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On April 26, 1986 in the northern part of Ukraine, about 80 miles from Kiev, a nuclear power plant named “Chernobyl” experienced a massive surge in the “#4 reactor” which resulted in a chemical explosion, releasing over 500 dangerous radionuclides into the air.

Residents of the cities surrounding Chernobyl fled, turning them into abandoned ghost towns – except for the animals. Sadly, most residents left their pets behind to fend for themselves…and “fend” they did.

Much to the surprise of everyone, decades later, the descendants of those abandoned “Chernobyl” dogs have survived, interbred, and also thrived beyond what anybody thought possible.

As a matter of fact, they thrived so much, that a new rare “dog” was created from the ashes of nuclear fallout.

Dogs in the area have had to adapt to survive in the contaminated environment, and some have developed very unique physical characteristics, such as longer limbs and a thicker coats, which may help them survive in the harsh conditions.

But there is something even deeper going on with these amazing creatures and scientists are now studying them to see how the radiation has possibly changed their entire genetic makeup.

New Scientist:

Of the dogs sampled, 132 lived in close proximity to the nuclear plant, either inside the facilities that store spent nuclear fuel, in the railway station next to the plant or in the woods directly surrounding it. Another 154 were stray dogs in Chernobyl City, a largely abandoned town 15 kilometres from the nuclear plant. The last 16 were stray dogs in Slavutych, a more populated area 45 kilometres from the plant that has been exposed to less radiation.

The researchers compared these genomes with those of more than 200 free-breeding dogs from other parts of Ukraine and 12 nearby countries.

The genomes of the dogs living close to the nuclear plant and in Chernobyl City were both markedly different from dogs that lived far away from the blast location.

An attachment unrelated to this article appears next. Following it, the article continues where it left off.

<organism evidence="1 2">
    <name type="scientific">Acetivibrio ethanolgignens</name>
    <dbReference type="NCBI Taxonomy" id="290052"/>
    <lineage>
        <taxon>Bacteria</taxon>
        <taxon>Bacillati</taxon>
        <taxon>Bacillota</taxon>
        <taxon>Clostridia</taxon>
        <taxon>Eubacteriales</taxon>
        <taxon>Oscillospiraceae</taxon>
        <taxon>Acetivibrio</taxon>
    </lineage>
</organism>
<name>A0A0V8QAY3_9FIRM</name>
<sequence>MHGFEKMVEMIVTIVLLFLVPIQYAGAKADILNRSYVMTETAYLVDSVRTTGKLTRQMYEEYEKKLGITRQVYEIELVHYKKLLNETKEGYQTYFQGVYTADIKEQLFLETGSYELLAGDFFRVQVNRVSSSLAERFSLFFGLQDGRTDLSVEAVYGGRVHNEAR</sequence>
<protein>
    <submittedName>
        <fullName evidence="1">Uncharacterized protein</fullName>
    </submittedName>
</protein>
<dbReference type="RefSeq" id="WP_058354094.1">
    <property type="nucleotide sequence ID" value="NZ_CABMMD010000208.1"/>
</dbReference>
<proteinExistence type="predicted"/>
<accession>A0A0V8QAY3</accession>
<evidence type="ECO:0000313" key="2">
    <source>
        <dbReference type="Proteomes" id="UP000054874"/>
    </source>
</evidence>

At this stage, it is unclear whether this is because their genomes have been altered by radiation, because individuals with certain genetic features have been more likely to survive the radiation and pass down their genes, or as a result of 37 years of inbreeding due to the dogs’ relative isolation.

“We had to characterise these different populations as the necessary first step in order to do the experiment we want to do next, which is to find out how [the Chernobyl dogs] have survived in this hostile environment of radiation, cold temperatures and limited food,” says Ostrander.

All the dogs in the study were mixtures rather than any specific breed, but the researchers found that the dogs living close to Chernobyl City and the nuclear plant appear most genetically related to German shepherds, suggesting they are descended from German shepherd pets. “That means we can use German shepherds from other places as a kind of background to look at genetic scarring on the Chernobyl dogs,” says Spatola.

The team will also compare the Chernobyl dog genomes with those of dog specimens in museums that pre-date the nuclear disaster to look for evidence of genetic alterations.

The results may help to identify genetic variants that increase cancer resistance or assist the development of protections against radiation exposure, both for people on Earth and those venturing into space, where radiation levels are higher, say the researchers.

This informative and fascinating video further explores the lives of these rare dogs.

These days, the Clean Futures Fund makes frequent trips to the exclusion zone in order to spay and neuter, tag and feed these miracle pups. They say it’s very important to keep the dog population low, so the local Ukrainian authorities don’t euthanize the animals.

Experts believe that studying these wondrous animals will reveal a lot about how longterm radiation impacts species.

Also, an interesting side note: back in 2019, many of the younger dogs of Chernobyl were actually brought to the US and adopted by American families.


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